A lot of times, you got to be careful too about hospital pictures. HIPAA doesn’t mess around. People are so lax about that these days. Every time I see that, it makes me cringe because it takes one mistake to get in trouble. Turn your badge around. Make sure you don’t have anything that identifies patient stuff in the background. Again, it doesn’t take much to make a mistake. That’s why I encourage you not even to do it. That’s my little mama spiel.

Expectations From Your faculty

No intoxicated pictures but they’re asking, what would you do if you did that? If you had a girl’s night, you’re like, “Woo,” and you got crazy with TikTok. The next thing you know, your program faculty has seen it, and it’s embarrassing. What would you do? 

How You Deal With Harassment

This question speaks to, what do you need from your faculty? That’s interesting. They’re asking you what do you need from us? What do you feel like you would need as a student from us? If someone was inappropriately touching you at clinical site, what would you do?

What You Read Recently

That’s an interesting question. It makes you uncomfortable even hearing the question but interesting nonetheless. Tell us about the article you recently read. I always recommend students read the most current A&A Journal and pick one article. It’s an online publication. I post the most updated version inside CRNA School Prep Academy. Some months, I get behind but you still have at least a month or two’s version of the A&A Journal to read and pick out one article that you like. If they ask you, “I got ahold of the A&A Journal. This is an article that I really enjoyed out of this publication, and this is why.”

What Sets You Apart

I think that would be cool to know or maybe it could be even The High 5 Habit or The Inside-Out and explain to them why you liked that book because it helps you with your wellness plan to handle stress in school. That’s also a good thing to bring out. They say article but they would take a book. I would recommend trying to get ahold of the most recent A&A Journal. What makes you different from all other applicants? This is the same thing as what sets you apart? Why are you a good fit for our program? If there’s one spot left and we want someone else, why should we pick you instead?

That’s essentially what they’re asking. This is going back to your strengths and how you’ve already displayed these strengths in your work environment. It’s some of the things that you’re proud of like if you had an accomplishment. Maybe their class sizes are small and you know you work well in small classroom sizes or you taught undergrad studying or you ran study sessions for your nursing school class. I’m trying to think of things. You would want to make it relatable in the sense that you can speak to it as far as why you have these qualities. This is why and how you’ve implemented them in the past. This is how you plan to bring them to their program.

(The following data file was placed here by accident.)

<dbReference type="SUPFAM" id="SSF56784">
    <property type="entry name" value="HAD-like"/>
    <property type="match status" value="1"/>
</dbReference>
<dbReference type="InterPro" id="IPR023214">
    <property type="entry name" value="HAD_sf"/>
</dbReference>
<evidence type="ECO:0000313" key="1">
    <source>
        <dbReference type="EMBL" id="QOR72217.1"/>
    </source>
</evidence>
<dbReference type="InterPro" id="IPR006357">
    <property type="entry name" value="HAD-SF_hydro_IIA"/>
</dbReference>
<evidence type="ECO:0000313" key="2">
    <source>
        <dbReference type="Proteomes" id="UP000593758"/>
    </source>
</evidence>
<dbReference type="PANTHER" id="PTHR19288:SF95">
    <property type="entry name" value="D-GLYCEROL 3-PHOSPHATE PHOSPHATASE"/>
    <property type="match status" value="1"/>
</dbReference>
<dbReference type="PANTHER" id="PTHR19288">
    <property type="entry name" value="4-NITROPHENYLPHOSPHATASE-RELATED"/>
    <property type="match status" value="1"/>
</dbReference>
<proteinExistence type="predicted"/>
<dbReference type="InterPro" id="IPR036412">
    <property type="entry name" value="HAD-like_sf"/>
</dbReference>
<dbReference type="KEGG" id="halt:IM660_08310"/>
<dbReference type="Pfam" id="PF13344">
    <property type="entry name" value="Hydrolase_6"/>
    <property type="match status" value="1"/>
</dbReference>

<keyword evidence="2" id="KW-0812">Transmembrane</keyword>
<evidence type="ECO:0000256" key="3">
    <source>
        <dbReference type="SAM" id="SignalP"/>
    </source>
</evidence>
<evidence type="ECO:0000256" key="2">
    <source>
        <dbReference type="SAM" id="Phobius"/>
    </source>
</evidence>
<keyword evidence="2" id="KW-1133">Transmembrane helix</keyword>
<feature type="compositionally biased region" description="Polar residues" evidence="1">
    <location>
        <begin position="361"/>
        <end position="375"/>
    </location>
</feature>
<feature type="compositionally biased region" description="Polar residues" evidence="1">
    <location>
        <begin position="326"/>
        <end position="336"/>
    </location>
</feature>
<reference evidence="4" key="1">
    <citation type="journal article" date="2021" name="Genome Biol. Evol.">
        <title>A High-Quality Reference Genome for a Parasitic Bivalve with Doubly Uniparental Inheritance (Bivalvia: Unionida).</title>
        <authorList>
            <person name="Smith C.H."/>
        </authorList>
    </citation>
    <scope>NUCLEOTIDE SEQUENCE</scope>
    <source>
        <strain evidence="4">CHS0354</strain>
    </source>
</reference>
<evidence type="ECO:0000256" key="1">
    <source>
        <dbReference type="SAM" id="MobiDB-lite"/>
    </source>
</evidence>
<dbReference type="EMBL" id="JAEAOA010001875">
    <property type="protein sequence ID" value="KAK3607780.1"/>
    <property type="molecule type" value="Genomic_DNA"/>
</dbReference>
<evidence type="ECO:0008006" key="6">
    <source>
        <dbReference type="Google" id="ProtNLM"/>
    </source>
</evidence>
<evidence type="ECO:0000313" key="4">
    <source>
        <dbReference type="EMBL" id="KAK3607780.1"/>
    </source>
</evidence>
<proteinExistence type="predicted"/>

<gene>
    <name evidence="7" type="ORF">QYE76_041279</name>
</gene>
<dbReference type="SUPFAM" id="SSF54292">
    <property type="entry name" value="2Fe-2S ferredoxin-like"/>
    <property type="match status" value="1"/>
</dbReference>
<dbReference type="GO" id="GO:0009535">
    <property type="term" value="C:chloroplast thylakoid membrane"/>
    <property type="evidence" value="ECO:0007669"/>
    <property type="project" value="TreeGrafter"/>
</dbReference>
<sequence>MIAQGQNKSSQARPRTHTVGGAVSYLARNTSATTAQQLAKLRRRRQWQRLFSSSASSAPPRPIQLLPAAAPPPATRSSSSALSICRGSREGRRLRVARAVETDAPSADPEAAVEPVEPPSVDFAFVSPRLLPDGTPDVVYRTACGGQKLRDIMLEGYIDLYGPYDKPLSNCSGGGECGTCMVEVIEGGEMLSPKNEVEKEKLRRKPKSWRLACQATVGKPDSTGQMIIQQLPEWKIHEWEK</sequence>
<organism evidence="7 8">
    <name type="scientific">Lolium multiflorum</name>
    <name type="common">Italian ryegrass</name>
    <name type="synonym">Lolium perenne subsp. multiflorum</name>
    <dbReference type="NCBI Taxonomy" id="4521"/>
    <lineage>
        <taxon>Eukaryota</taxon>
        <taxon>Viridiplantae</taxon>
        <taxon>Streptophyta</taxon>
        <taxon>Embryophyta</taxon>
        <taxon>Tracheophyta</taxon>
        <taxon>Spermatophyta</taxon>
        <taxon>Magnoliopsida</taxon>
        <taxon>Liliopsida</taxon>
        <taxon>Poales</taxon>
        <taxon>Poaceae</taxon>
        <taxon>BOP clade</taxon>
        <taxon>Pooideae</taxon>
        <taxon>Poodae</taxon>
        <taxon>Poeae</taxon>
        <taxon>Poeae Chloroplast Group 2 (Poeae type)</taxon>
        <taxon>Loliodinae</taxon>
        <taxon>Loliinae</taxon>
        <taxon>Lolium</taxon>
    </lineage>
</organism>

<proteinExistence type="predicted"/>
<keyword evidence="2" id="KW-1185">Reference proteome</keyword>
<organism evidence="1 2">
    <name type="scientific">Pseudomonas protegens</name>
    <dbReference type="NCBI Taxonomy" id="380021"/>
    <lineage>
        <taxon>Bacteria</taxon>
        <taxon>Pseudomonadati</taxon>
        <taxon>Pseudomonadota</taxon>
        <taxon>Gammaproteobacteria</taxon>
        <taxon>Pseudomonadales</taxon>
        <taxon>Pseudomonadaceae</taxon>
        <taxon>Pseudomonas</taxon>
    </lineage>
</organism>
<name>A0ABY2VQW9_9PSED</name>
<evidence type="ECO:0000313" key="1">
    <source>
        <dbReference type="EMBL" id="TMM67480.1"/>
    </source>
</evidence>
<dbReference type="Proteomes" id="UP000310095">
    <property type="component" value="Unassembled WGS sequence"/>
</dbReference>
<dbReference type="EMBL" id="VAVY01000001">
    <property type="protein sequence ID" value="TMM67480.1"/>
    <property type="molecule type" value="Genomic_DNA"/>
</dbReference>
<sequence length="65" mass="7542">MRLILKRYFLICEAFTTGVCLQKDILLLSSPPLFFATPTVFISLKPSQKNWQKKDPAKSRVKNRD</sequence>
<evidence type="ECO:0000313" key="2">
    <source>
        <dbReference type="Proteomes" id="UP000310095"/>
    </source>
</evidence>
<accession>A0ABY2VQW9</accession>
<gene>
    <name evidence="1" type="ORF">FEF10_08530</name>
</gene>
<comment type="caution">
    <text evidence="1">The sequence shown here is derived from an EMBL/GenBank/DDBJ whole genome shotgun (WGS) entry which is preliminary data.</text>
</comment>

I’ve had students say things like the fact that they work well with other students. They enjoy being mentors to others or their classmates. They enjoyed the small classroom sizes and this is why. Whatever it is, they find reasons they feel like they would be good students for their program.

I know this episode got long, it was a lot to cover. I hope you enjoyed it. Obviously, I couldn’t cover all of the physiology stuff but I encourage you to utilize the learning library inside CRNA School Prep Academy to learn these things.

Otherwise, hit the books, or there are tons of great resources on YouTube. I have an ultimate resource guide that gives a lot of great resources for you that are free on YouTube that you can go and brush up on all of these things. I hope you enjoyed this episode, and make sure you save it. I appreciate it if you leave me a review, give me a thumbs up, or follow me, whatever it is, wherever you’re reading this. Thank you, and we’ll see you in the next episode.

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2 Responses

  1. I loved this episode. I am currently applying to school and found this really helpful. The interview is the part of applying that I find more intimidating. Thanks for all of the info!!!

    1. Thank you for this feedback, K! Good luck on your interview(s)!! Cheers to you, future CRNA!